Strive for off-grid discipline

We lost a floorball game yesterday. I can't stop thinking about it. Maybe because it felt like a pointless loss, like we lost because of something fully within our grasp.

What happened? Two periods into the game, we were ahead 3:1. We had kept our defence intact, our game decent. But then in the third period we just came apart. We started to push on the attack even though we were in no hurry, the opponents were. Maybe it was that we felt confident enough and wanted to have some fun as well, score some goals? And then we completely let the fundamentals of the game slip, and so the opponents scored 3 goals in one period and won.

Afterwards, I thought about something I've heard about war. Wars are won not by the heroic motivation by the men on the front -- it helps, but is definitely not enough. Wars are won through good supply chains, strong production & restocking, getting materials and men where needed on time. In other words, Discipline.

Discipline is a sort of ongoing assertion that we will adhere to what we've agreed upon, whether it's a set of formal rules or simply a standard we set to ourselves. It is ongoing because in every moment of weakness -- whether the thought of grabbing a self-forbidden chocolate, or lingering upfield and not running to defence -- you need to make the right decision. Discipline is what you fall back on: whether you make the right decision in a difficult moment depends on how disciplined you are.

So it is easy to see why discipline is hard to keep: it requires ongoing effort. The default is for the pre-made agreement to fade from memory. For new, more interesting thoughts to appear. For another part of you to argue yourself out of following the rules. For emotion to take rein.

I think discipline is a habit. It has the hallmarks of one: trigger (the moment of weakness) and action (choosing the pre-agreed right path vs choosing the easy path). And because it is a habit, practice helps. If in training you always run back to defence you are more likely to do so on game day, because you've reinforced the habit.

Discipline generalizes. I've observed that the players who are late to training are also the first to fall apart when things are not going well, and vice versa. Again, this makes sense if discipline is a habit, a predictable behaviour in response to a trigger.

In a military setting, or even at work, you can enforce discipline a lot with hard power. But in some situations, like amateur sports or voluntary organizations, you can't do that. As soon as you start leaning on people to go out of their comfort zone they might leave or resent and undermine the effort in other ways. So you need to introduce it cleverly. It's probably easiest to start with rules that make sense on their own, that aren't drills with the pure purpose of instilling discipline.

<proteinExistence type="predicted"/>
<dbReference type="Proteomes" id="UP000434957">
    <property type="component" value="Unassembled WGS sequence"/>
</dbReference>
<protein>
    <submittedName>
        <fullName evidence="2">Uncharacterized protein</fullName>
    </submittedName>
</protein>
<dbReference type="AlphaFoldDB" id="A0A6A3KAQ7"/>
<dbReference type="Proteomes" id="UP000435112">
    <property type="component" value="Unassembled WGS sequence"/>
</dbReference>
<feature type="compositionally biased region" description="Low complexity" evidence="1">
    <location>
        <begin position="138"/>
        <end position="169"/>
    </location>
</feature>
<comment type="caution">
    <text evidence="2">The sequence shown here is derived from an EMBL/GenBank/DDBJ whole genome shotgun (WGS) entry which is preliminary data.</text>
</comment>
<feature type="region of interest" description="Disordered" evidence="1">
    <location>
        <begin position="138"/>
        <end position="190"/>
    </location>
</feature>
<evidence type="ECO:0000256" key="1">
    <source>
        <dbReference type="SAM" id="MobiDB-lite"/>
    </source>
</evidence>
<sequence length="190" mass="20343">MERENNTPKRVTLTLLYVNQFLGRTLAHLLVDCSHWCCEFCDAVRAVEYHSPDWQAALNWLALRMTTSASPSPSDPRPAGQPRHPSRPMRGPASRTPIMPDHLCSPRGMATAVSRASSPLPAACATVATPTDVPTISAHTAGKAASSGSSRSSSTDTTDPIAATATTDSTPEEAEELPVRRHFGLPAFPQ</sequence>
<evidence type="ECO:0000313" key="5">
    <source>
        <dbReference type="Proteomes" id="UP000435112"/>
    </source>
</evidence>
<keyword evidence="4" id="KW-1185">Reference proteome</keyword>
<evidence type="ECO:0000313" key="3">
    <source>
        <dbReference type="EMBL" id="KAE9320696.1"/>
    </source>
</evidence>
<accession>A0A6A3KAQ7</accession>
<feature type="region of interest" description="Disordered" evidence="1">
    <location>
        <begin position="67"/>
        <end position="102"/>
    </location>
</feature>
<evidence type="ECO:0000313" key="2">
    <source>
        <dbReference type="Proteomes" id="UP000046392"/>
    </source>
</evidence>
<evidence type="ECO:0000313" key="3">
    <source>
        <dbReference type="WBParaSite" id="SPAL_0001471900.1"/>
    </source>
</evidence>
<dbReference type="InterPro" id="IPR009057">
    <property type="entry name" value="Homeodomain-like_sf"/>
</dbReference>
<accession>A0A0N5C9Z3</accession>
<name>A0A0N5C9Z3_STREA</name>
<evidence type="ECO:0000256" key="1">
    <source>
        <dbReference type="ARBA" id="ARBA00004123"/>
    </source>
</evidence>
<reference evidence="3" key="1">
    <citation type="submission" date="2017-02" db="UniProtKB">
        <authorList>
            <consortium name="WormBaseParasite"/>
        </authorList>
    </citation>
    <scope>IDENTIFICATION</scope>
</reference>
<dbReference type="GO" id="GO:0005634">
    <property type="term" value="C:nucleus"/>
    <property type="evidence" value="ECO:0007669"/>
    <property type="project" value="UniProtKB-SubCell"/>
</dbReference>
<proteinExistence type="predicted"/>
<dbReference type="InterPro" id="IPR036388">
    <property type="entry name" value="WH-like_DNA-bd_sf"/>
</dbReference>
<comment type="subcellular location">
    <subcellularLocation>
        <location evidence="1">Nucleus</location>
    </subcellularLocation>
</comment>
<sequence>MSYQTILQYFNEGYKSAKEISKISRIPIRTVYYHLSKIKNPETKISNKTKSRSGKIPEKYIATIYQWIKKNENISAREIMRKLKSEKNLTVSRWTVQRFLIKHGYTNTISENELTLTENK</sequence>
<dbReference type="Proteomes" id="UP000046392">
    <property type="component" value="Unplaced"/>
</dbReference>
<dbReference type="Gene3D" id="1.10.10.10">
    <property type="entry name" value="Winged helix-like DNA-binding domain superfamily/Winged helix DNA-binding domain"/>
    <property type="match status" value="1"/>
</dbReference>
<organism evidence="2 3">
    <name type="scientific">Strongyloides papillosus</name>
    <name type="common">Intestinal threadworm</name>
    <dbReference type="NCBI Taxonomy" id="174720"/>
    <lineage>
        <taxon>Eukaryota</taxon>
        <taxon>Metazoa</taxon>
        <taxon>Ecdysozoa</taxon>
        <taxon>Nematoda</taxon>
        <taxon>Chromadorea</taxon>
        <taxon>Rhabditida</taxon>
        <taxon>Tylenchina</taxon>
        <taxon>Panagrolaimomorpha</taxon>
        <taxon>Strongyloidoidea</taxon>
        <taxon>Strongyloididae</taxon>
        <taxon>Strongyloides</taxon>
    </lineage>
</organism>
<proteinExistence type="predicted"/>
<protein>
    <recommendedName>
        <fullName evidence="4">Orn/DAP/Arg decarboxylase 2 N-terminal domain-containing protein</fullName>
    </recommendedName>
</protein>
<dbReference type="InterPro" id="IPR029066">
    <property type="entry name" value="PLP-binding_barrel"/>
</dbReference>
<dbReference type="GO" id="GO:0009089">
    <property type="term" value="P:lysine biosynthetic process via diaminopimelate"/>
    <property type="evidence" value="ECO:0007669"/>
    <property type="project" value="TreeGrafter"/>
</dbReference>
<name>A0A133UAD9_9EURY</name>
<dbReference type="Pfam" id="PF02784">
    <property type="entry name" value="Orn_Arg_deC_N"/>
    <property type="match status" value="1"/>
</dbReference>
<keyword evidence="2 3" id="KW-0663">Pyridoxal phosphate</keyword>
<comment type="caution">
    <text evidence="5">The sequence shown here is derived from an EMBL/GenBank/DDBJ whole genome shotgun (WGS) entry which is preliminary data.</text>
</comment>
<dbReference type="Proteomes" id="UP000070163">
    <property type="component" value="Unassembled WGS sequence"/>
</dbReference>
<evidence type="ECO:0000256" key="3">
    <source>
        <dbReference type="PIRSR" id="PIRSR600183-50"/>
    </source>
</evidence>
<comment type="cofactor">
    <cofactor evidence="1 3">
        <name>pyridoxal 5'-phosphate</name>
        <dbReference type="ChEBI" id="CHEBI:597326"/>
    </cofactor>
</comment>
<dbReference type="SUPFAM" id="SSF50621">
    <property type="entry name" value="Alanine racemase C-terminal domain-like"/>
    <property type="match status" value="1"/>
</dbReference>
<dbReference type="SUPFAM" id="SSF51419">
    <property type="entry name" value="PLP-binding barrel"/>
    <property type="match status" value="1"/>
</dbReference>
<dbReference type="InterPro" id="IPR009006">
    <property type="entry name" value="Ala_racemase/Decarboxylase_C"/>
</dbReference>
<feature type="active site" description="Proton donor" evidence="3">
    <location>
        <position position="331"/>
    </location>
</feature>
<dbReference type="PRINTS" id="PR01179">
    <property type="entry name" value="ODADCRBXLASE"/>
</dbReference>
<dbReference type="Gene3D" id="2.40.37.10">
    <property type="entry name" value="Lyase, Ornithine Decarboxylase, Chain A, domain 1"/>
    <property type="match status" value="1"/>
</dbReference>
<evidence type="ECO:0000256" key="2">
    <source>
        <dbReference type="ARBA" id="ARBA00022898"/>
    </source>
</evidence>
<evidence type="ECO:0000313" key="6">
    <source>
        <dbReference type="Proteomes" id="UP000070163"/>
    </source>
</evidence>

Where does discipline come from? Is there a genetic component? Is it drilled into you at school, and are some people more receptive than others? It's hard to tell. But from my own experience, it can change a lot over time, and I have the ability to mold it. It's hard to go from zero to hundred in a day, but you can get there by building Momentum slowly over time.

There is externally enforced discipline, like your boss saying you have to be at work at 9am or you are fired. And then there's internal discipline: what time will you wake up if you have lots of interesting things to do but no particular deadline, not even in weeks or months?

Even though they look similar, the two types are very different. External discipline is like a grid power connection; it's valuable as long as it's there. Internal discipline is more like a small nuclear reactor inside you that produces power almost indefinitely, independently of whatever is happening in the outside world.

I think your goal should be to get off-grid, to self-sufficiency. That means you should get to a point where you have enough discipline that, without a boss or deadline or law or whatever, you consistently do the things that you want. You go on that 10k run on Saturday morning at 6am. You read that algebra textbook you've been meaning to make progress on, in your spare time without any exams. You do the thing, purely because you have decided you want to, and there is no argument about it.